Published by Safe-T-Gallery Inc.
Don Burmeister: Owner/Editor
Barbara Confino: Associate Editor
Documenting local architectural history from 1640 to 1967, the New York Landmarks show at the Historical Society presents 90 black-and-white photographs of buildings from all five boroughs. Consisting almost entirely of exteriors, matted and typically about eight inches high, the images line the walls of a generously proportioned hallway next to the principal paintings gallery.
While significant mostly as straightforward records of the landmarks, many images demonstrate a special sensitivity to the art of photographing buildings. A practiced use of light, shadow and framing highlight key details, textures, masses and volumes, helping to bring these buildings to life as individual objects occupying three-dimensional space. (Of course, the viewer should understand that black and white compositions, which stress the opposition and gradations of light and dark, do not necessarily show the balance of forms of the same things seen in color.)
As I scanned the long walls of the installation, certain ones seemed outstanding. The most successful exterior shots show the building at an angle from the street as in the Highbridge Woodycrest Center in the Bronx, or the Whitehall Building, a pre-World War I grouping near Battery Park. The use of raking light to bring out the recessed forms of doorways, windows and cornices is well demonstrated by photos of the 1853-1881 Joseph Papp Public Theater. And in the High Gothic Revival St. Patrick’s Cathedral, opened 1879, seen from the southwest with its thicket of crockets and various other protruding parts, its south tower (completed a decade later) to the left, a glass office tower looming in the background to the right. But especially striking with a low running horizontal shadow from an out-of-frame wall to the right is the stark Brooklyn Clay Retort and Firebrick Works Storehouse from 1860 in Redhook. Further, the Little Red Lighthouse from 1880, now relocated to Fort Washington Park, is notable for the way light from one side washes over the curvature of the tapering silo-like form and how the encircling fence of narrow vertical iron bars juxtaposes with its delicate and form-embracing shadow.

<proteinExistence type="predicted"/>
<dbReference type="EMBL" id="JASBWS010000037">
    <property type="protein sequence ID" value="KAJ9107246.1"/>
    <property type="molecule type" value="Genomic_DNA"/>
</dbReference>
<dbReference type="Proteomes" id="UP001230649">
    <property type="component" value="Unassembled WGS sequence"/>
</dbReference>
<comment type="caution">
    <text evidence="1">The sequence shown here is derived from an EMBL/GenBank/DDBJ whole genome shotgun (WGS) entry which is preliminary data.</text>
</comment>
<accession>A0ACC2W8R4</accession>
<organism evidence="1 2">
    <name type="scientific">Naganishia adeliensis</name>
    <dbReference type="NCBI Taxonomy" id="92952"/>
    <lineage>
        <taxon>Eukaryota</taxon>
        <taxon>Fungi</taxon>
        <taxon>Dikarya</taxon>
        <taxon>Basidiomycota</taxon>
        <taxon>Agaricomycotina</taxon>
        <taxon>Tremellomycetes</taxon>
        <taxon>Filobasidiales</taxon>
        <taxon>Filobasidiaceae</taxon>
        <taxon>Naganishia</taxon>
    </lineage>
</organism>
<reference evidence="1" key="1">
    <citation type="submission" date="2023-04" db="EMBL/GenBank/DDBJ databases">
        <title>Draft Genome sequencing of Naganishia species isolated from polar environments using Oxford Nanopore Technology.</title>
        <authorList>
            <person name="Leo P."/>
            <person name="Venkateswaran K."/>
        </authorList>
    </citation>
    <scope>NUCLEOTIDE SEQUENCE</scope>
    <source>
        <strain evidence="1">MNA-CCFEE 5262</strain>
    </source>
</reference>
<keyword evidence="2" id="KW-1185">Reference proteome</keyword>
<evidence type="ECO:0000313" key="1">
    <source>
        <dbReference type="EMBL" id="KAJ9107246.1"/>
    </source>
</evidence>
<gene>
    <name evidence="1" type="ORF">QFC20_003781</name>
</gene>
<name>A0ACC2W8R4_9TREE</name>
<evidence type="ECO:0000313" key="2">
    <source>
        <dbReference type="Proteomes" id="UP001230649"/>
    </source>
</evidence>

Most striking among the half-dozen or so interior landmarks is the symmetrical, nicely cropped photo of the 1930-1931 auditorium at the New School of Social Research with its concave formation of layered bands above the arch surmounting the stage, prefiguring the interior of Radio City Music Hall. Finally, simply as an architectural record, the most unusual example may be Marcel Breuer’s trapezoidal 1956-57 Begrisch Hall at Bronx Community College.
An explanatory panel for each image gives the architect, dates both of construction and significant changes, and the date landmarked. The text is thorough, providing an explanation of each building’s architectural style, its original and current use, along with the occasional helpful comment about other aspects such as façade color and materials. Photo credits are included.
All images in the New-York Historical Society show are taken from Diamonstein-Spielvogel’s book, The New York Landmarks. This selection, from a photographic trove of some 1,290 individually designated landmarks, was curated by Dr. Barbaralee Diamonstein-Spielvogel, who helped establish the New York Landmarks law and found the Landmarks Preservation Commission, and who was also its longest serving commissioner. An opening panel states that the photos were taken between 1967 and 2011.